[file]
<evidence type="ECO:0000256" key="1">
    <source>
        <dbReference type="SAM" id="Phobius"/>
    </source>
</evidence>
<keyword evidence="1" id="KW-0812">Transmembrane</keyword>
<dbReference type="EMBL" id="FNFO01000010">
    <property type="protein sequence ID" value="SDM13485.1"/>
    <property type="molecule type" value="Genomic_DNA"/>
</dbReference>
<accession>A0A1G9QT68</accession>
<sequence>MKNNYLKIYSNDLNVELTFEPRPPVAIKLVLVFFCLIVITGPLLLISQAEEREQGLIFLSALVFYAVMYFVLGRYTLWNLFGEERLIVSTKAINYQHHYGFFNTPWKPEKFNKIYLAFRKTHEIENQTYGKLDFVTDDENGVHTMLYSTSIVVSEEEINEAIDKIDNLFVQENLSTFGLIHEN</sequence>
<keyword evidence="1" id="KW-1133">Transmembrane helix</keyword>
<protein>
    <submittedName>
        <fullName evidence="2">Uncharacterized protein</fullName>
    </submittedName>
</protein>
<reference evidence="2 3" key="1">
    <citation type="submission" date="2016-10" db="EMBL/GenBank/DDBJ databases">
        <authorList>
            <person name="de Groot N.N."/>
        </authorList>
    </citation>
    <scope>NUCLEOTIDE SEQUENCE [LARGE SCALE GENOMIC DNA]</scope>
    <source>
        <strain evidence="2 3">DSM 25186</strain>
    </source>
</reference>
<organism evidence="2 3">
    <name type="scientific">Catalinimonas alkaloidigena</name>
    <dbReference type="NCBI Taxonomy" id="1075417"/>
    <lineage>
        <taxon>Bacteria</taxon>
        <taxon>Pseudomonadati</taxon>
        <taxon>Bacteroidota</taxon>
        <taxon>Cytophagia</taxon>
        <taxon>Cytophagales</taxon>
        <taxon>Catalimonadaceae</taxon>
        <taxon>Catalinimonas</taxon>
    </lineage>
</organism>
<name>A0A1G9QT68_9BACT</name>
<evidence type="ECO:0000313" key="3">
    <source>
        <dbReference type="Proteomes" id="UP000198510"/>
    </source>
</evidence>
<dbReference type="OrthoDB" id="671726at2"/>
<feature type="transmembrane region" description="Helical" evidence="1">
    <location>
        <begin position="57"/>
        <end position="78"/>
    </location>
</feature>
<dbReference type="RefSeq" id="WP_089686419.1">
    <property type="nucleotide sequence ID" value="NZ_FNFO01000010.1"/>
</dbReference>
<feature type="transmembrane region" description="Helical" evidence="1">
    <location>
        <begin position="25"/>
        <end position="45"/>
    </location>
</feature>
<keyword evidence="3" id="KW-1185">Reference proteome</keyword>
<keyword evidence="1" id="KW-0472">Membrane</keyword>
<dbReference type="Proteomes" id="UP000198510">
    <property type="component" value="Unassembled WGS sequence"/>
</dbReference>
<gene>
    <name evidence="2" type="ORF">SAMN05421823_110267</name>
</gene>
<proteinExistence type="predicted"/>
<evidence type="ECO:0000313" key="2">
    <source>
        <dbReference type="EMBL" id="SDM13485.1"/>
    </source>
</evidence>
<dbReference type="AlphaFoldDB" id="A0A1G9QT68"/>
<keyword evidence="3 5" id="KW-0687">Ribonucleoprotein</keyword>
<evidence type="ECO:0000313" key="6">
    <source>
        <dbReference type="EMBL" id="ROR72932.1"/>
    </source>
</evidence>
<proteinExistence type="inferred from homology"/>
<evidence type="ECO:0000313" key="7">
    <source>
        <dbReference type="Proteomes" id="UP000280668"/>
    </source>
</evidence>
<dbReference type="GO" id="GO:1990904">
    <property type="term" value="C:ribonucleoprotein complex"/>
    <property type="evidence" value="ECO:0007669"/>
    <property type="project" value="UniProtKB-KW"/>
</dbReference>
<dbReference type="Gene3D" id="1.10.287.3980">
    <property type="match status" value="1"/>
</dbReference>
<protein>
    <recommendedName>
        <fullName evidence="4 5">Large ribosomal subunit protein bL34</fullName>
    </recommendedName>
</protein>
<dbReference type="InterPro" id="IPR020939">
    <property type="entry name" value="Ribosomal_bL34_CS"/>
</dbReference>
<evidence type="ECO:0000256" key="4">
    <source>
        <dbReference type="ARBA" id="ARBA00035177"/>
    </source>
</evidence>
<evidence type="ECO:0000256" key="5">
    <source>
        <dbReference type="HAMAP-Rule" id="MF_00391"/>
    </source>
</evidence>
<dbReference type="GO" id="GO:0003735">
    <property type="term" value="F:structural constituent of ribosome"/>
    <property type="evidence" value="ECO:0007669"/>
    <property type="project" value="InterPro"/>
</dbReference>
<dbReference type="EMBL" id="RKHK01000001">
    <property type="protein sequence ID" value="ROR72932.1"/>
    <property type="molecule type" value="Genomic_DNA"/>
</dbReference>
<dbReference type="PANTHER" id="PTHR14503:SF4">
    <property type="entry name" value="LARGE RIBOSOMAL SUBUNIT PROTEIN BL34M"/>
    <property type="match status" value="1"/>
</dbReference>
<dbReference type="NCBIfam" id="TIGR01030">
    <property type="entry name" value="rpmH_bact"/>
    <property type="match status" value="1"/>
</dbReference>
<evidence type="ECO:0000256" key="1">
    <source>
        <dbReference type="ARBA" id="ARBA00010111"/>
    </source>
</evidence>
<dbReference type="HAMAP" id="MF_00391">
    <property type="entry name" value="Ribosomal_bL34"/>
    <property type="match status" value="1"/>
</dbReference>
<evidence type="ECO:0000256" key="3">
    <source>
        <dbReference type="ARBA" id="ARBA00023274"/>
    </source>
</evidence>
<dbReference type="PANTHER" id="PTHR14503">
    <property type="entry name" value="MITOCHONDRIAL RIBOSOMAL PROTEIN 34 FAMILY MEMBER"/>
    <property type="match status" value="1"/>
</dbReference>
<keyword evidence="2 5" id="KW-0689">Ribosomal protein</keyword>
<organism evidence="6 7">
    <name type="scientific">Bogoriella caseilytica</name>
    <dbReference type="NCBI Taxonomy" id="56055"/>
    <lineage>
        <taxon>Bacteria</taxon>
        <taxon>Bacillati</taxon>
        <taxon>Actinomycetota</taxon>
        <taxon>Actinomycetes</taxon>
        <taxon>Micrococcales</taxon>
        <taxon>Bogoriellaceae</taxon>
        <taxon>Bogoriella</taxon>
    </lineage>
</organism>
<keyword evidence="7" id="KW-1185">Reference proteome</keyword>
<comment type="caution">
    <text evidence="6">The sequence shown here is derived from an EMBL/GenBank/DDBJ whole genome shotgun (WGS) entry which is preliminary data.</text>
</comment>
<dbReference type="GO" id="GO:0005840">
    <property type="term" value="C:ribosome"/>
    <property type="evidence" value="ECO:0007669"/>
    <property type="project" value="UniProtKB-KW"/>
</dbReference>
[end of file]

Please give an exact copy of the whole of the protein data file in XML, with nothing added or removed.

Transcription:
<evidence type="ECO:0000256" key="1">
    <source>
        <dbReference type="SAM" id="Phobius"/>
    </source>
</evidence>
<keyword evidence="1" id="KW-0812">Transmembrane</keyword>
<dbReference type="EMBL" id="FNFO01000010">
    <property type="protein sequence ID" value="SDM13485.1"/>
    <property type="molecule type" value="Genomic_DNA"/>
</dbReference>
<accession>A0A1G9QT68</accession>
<sequence>MKNNYLKIYSNDLNVELTFEPRPPVAIKLVLVFFCLIVITGPLLLISQAEEREQGLIFLSALVFYAVMYFVLGRYTLWNLFGEERLIVSTKAINYQHHYGFFNTPWKPEKFNKIYLAFRKTHEIENQTYGKLDFVTDDENGVHTMLYSTSIVVSEEEINEAIDKIDNLFVQENLSTFGLIHEN</sequence>
<keyword evidence="1" id="KW-1133">Transmembrane helix</keyword>
<protein>
    <submittedName>
        <fullName evidence="2">Uncharacterized protein</fullName>
    </submittedName>
</protein>
<reference evidence="2 3" key="1">
    <citation type="submission" date="2016-10" db="EMBL/GenBank/DDBJ databases">
        <authorList>
            <person name="de Groot N.N."/>
        </authorList>
    </citation>
    <scope>NUCLEOTIDE SEQUENCE [LARGE SCALE GENOMIC DNA]</scope>
    <source>
        <strain evidence="2 3">DSM 25186</strain>
    </source>
</reference>
<organism evidence="2 3">
    <name type="scientific">Catalinimonas alkaloidigena</name>
    <dbReference type="NCBI Taxonomy" id="1075417"/>
    <lineage>
        <taxon>Bacteria</taxon>
        <taxon>Pseudomonadati</taxon>
        <taxon>Bacteroidota</taxon>
        <taxon>Cytophagia</taxon>
        <taxon>Cytophagales</taxon>
        <taxon>Catalimonadaceae</taxon>
        <taxon>Catalinimonas</taxon>
    </lineage>
</organism>
<name>A0A1G9QT68_9BACT</name>
<evidence type="ECO:0000313" key="3">
    <source>
        <dbReference type="Proteomes" id="UP000198510"/>
    </source>
</evidence>
<dbReference type="OrthoDB" id="671726at2"/>
<feature type="transmembrane region" description="Helical" evidence="1">
    <location>
        <begin position="57"/>
        <end position="78"/>
    </location>
</feature>
<dbReference type="RefSeq" id="WP_089686419.1">
    <property type="nucleotide sequence ID" value="NZ_FNFO01000010.1"/>
</dbReference>
<feature type="transmembrane region" description="Helical" evidence="1">
    <location>
        <begin position="25"/>
        <end position="45"/>
    </location>
</feature>
<keyword evidence="3" id="KW-1185">Reference proteome</keyword>
<keyword evidence="1" id="KW-0472">Membrane</keyword>
<dbReference type="Proteomes" id="UP000198510">
    <property type="component" value="Unassembled WGS sequence"/>
</dbReference>
<gene>
    <name evidence="2" type="ORF">SAMN05421823_110267</name>
</gene>
<proteinExistence type="predicted"/>
<evidence type="ECO:0000313" key="2">
    <source>
        <dbReference type="EMBL" id="SDM13485.1"/>
    </source>
</evidence>
<dbReference type="AlphaFoldDB" id="A0A1G9QT68"/>
<keyword evidence="3 5" id="KW-0687">Ribonucleoprotein</keyword>
<evidence type="ECO:0000313" key="6">
    <source>
        <dbReference type="EMBL" id="ROR72932.1"/>
    </source>
</evidence>
<proteinExistence type="inferred from homology"/>
<evidence type="ECO:0000313" key="7">
    <source>
        <dbReference type="Proteomes" id="UP000280668"/>
    </source>
</evidence>
<dbReference type="GO" id="GO:1990904">
    <property type="term" value="C:ribonucleoprotein complex"/>
    <property type="evidence" value="ECO:0007669"/>
    <property type="project" value="UniProtKB-KW"/>
</dbReference>
<dbReference type="Gene3D" id="1.10.287.3980">
    <property type="match status" value="1"/>
</dbReference>
<protein>
    <recommendedName>
        <fullName evidence="4 5">Large ribosomal subunit protein bL34</fullName>
    </recommendedName>
</protein>
<dbReference type="InterPro" id="IPR020939">
    <property type="entry name" value="Ribosomal_bL34_CS"/>
</dbReference>
<evidence type="ECO:0000256" key="4">
    <source>
        <dbReference type="ARBA" id="ARBA00035177"/>
    </source>
</evidence>
<evidence type="ECO:0000256" key="5">
    <source>
        <dbReference type="HAMAP-Rule" id="MF_00391"/>
    </source>
</evidence>
<dbReference type="GO" id="GO:0003735">
    <property type="term" value="F:structural constituent of ribosome"/>
    <property type="evidence" value="ECO:0007669"/>
    <property type="project" value="InterPro"/>
</dbReference>
<dbReference type="EMBL" id="RKHK01000001">
    <property type="protein sequence ID" value="ROR72932.1"/>
    <property type="molecule type" value="Genomic_DNA"/>
</dbReference>
<dbReference type="PANTHER" id="PTHR14503:SF4">
    <property type="entry name" value="LARGE RIBOSOMAL SUBUNIT PROTEIN BL34M"/>
    <property type="match status" value="1"/>
</dbReference>
<dbReference type="NCBIfam" id="TIGR01030">
    <property type="entry name" value="rpmH_bact"/>
    <property type="match status" value="1"/>
</dbReference>
<evidence type="ECO:0000256" key="1">
    <source>
        <dbReference type="ARBA" id="ARBA00010111"/>
    </source>
</evidence>
<dbReference type="HAMAP" id="MF_00391">
    <property type="entry name" value="Ribosomal_bL34"/>
    <property type="match status" value="1"/>
</dbReference>
<evidence type="ECO:0000256" key="3">
    <source>
        <dbReference type="ARBA" id="ARBA00023274"/>
    </source>
</evidence>
<dbReference type="PANTHER" id="PTHR14503">
    <property type="entry name" value="MITOCHONDRIAL RIBOSOMAL PROTEIN 34 FAMILY MEMBER"/>
    <property type="match status" value="1"/>
</dbReference>
<keyword evidence="2 5" id="KW-0689">Ribosomal protein</keyword>
<organism evidence="6 7">
    <name type="scientific">Bogoriella caseilytica</name>
    <dbReference type="NCBI Taxonomy" id="56055"/>
    <lineage>
        <taxon>Bacteria</taxon>
        <taxon>Bacillati</taxon>
        <taxon>Actinomycetota</taxon>
        <taxon>Actinomycetes</taxon>
        <taxon>Micrococcales</taxon>
        <taxon>Bogoriellaceae</taxon>
        <taxon>Bogoriella</taxon>
    </lineage>
</organism>
<keyword evidence="7" id="KW-1185">Reference proteome</keyword>
<comment type="caution">
    <text evidence="6">The sequence shown here is derived from an EMBL/GenBank/DDBJ whole genome shotgun (WGS) entry which is preliminary data.</text>
</comment>
<dbReference type="GO" id="GO:0005840">
    <property type="term" value="C:ribosome"/>
    <property type="evidence" value="ECO:0007669"/>
    <property type="project" value="UniProtKB-KW"/>
</dbReference>